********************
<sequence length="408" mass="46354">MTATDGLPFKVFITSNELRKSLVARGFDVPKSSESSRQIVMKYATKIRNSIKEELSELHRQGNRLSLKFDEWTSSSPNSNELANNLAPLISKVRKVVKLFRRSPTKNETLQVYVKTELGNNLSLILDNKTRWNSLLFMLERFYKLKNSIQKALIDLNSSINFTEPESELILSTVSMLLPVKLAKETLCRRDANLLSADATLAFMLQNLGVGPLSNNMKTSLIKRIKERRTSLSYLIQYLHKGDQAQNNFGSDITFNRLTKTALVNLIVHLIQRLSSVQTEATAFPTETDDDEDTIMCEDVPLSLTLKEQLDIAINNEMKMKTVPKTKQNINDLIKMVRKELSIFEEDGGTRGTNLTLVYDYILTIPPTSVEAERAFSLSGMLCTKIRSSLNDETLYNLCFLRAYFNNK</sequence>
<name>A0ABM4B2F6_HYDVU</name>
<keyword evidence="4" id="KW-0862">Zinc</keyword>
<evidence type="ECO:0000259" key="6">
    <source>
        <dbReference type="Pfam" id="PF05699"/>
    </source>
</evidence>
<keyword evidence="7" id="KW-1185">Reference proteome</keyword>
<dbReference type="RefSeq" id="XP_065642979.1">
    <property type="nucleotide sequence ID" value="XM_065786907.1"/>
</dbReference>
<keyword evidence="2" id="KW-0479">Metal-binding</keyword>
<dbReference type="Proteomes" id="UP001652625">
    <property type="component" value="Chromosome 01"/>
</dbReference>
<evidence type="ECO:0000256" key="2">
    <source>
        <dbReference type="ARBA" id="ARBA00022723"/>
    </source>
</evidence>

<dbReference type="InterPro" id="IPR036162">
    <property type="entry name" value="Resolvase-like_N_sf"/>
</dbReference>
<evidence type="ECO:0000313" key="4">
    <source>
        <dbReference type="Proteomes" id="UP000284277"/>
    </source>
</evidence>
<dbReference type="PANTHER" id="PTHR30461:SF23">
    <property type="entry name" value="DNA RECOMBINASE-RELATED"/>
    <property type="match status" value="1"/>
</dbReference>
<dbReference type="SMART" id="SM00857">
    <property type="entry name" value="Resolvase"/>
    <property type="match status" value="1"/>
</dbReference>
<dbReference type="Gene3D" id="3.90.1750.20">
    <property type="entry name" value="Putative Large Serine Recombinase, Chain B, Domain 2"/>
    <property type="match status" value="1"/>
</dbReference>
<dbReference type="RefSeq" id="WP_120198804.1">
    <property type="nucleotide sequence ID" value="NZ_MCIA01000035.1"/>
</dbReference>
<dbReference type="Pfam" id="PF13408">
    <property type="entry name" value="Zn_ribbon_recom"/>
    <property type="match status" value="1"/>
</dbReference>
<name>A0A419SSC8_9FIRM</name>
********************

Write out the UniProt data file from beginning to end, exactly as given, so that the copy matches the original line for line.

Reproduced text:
<sequence length="408" mass="46354">MTATDGLPFKVFITSNELRKSLVARGFDVPKSSESSRQIVMKYATKIRNSIKEELSELHRQGNRLSLKFDEWTSSSPNSNELANNLAPLISKVRKVVKLFRRSPTKNETLQVYVKTELGNNLSLILDNKTRWNSLLFMLERFYKLKNSIQKALIDLNSSINFTEPESELILSTVSMLLPVKLAKETLCRRDANLLSADATLAFMLQNLGVGPLSNNMKTSLIKRIKERRTSLSYLIQYLHKGDQAQNNFGSDITFNRLTKTALVNLIVHLIQRLSSVQTEATAFPTETDDDEDTIMCEDVPLSLTLKEQLDIAINNEMKMKTVPKTKQNINDLIKMVRKELSIFEEDGGTRGTNLTLVYDYILTIPPTSVEAERAFSLSGMLCTKIRSSLNDETLYNLCFLRAYFNNK</sequence>
<name>A0ABM4B2F6_HYDVU</name>
<keyword evidence="4" id="KW-0862">Zinc</keyword>
<evidence type="ECO:0000259" key="6">
    <source>
        <dbReference type="Pfam" id="PF05699"/>
    </source>
</evidence>
<keyword evidence="7" id="KW-1185">Reference proteome</keyword>
<dbReference type="RefSeq" id="XP_065642979.1">
    <property type="nucleotide sequence ID" value="XM_065786907.1"/>
</dbReference>
<keyword evidence="2" id="KW-0479">Metal-binding</keyword>
<dbReference type="Proteomes" id="UP001652625">
    <property type="component" value="Chromosome 01"/>
</dbReference>
<evidence type="ECO:0000256" key="2">
    <source>
        <dbReference type="ARBA" id="ARBA00022723"/>
    </source>
</evidence>

<dbReference type="InterPro" id="IPR036162">
    <property type="entry name" value="Resolvase-like_N_sf"/>
</dbReference>
<evidence type="ECO:0000313" key="4">
    <source>
        <dbReference type="Proteomes" id="UP000284277"/>
    </source>
</evidence>
<dbReference type="PANTHER" id="PTHR30461:SF23">
    <property type="entry name" value="DNA RECOMBINASE-RELATED"/>
    <property type="match status" value="1"/>
</dbReference>
<dbReference type="SMART" id="SM00857">
    <property type="entry name" value="Resolvase"/>
    <property type="match status" value="1"/>
</dbReference>
<dbReference type="Gene3D" id="3.90.1750.20">
    <property type="entry name" value="Putative Large Serine Recombinase, Chain B, Domain 2"/>
    <property type="match status" value="1"/>
</dbReference>
<dbReference type="RefSeq" id="WP_120198804.1">
    <property type="nucleotide sequence ID" value="NZ_MCIA01000035.1"/>
</dbReference>
<dbReference type="Pfam" id="PF13408">
    <property type="entry name" value="Zn_ribbon_recom"/>
    <property type="match status" value="1"/>
</dbReference>
<name>A0A419SSC8_9FIRM</name>